“Data protection needs to be addressed from the very start”
As EPFL’s Data Protection Officer, Chiara Tanteri is responsible for helping our community comply with legal requirements in this area. That means not only training staff members, but also performing impact studies and building awareness across our organization.
Chiara Tanteri, who is from Italy, is a mathematician by training. She obtained a Master’s degree in mathematics in Rome before completing a PhD at EPFL. But she’s also someone who enjoys new professional challenges. After spending a year as a postdoc, Tanteri decided to look for a job in the private sector. She soon found one at a software development company, trading in her mathematics equations for IT systems.
Nearly ten years later, and after a stint as a senior manager in the Vaud cantonal government, Tanteri took an opportunity to return to EPFL. She applied for and got a position as the deputy head of IT, which brought her back to our Lausanne campus in 2011. “I’d always felt a special bond with EPFL and was happy to come back,” she says. Tanteri was appointed head of IS Governance and Planning in 2015, and in 2020 she decided to specialize in data protection. “I thought about it for a while before making that change,” she says. “I was a little concerned because I don’t have a legal background – but that was also something that motivated me to take the leap. Today I have no regrets. Data protection is a really interesting field and I’m always learning something new.”
In November 2020, Tanteri took up her current post as EPFL’s data protection officer. She reports to the School’s legal affairs department, but the support she provides to our community is independent. “I shall act with complete independence in performing my tasks – that’s important to point out because it’s a legal requirement,” she says. Much of Tanteri’s job relates to regulatory compliance. She’ll be instrumental in helping our School prepare for the updated version of Switzerland’s Federal Act on Data Protection when it goes into effect on 1 September 2023. This new version is very similar to the EU General Data Protection Regulation, which was adopted in 2018.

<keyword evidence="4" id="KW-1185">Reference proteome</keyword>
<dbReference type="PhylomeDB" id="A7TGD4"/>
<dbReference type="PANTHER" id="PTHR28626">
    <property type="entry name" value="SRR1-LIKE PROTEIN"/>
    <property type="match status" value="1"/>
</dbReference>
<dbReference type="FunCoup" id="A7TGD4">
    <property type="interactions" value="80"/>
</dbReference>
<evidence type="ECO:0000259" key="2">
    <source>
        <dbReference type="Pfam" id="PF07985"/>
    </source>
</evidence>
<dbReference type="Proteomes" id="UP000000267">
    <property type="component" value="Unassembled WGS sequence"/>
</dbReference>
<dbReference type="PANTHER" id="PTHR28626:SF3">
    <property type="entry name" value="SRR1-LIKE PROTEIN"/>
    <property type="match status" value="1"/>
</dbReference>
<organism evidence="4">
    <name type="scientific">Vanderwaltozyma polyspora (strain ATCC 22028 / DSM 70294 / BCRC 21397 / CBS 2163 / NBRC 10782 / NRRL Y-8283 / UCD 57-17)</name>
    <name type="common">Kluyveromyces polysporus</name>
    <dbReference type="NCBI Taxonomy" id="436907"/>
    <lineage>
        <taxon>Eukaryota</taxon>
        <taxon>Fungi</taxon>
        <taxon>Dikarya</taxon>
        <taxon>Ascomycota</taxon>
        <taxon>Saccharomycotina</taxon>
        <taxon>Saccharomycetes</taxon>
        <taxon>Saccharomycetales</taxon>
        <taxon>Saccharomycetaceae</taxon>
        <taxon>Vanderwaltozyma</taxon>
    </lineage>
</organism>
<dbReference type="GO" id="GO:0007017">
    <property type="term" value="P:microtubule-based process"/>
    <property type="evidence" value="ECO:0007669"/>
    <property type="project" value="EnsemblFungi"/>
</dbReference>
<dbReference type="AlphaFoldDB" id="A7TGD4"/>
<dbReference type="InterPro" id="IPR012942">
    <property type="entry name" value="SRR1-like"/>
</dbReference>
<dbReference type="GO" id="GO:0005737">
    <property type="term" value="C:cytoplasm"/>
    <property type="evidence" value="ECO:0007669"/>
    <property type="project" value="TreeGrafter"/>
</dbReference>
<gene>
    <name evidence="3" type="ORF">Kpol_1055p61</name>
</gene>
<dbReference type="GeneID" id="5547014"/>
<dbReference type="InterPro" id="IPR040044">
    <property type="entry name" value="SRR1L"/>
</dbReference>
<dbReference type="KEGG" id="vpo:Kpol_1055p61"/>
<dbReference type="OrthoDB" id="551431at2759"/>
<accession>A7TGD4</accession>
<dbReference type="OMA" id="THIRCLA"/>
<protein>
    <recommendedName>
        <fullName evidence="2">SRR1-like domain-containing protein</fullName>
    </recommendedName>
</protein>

Spreading the word about best practices
Tanteri has created a data protection section on EPFL’s website that explains key concepts along with the obligations associated with Switzerland’s new law. All this is backed by numerous examples related specifically to EPFL. The section also outlines best practices for applying data protection concepts on the job and what to do if there’s a data protection breach. “Right now I’m putting the final touches on an online training course on data protection. It’ll be available in November, in both French and English,” she says.
Tanteri also provides an advisory service, helping data controllers at EPFL conduct impact assessments for their administrative tasks or research projects. Here the goal is to uphold the rights of people whose personal data are processed. “If your project will involve personal data, then data protection needs to be addressed from the very start,” she explains. “Do we meet the legal criteria for being able to process personal data? What kind of personal data will we collect? What data-protection measures will we implement? Who will be able to access which data? And what will we do to prevent hacking and breaches? I’m fully aware that it’s not enough to just tell people they have to comply with a new data protection law. What we need is a change in our organizational culture, which can only be done one step at a time.”
Serving the EPFL community
A wide range of personal data processing is done at our School, whether for administrative purposes (the personal data of our staff and students, for example) or for research projects, such as with images taken by drones, medical data collected for research trials, or information obtained from social media. “I’m really impressed by the many different research projects at EPFL that involve personal data,” says Tanteri. “One reason why I took this job was to get back into the world of research and contribute in my own way. But now, instead of solving equations, I tackle different kinds of problems. The solutions I find have to be very pragmatic and sometimes entail making compromises and bringing in some creativity. It’s this part of the challenge that I particularly enjoy.”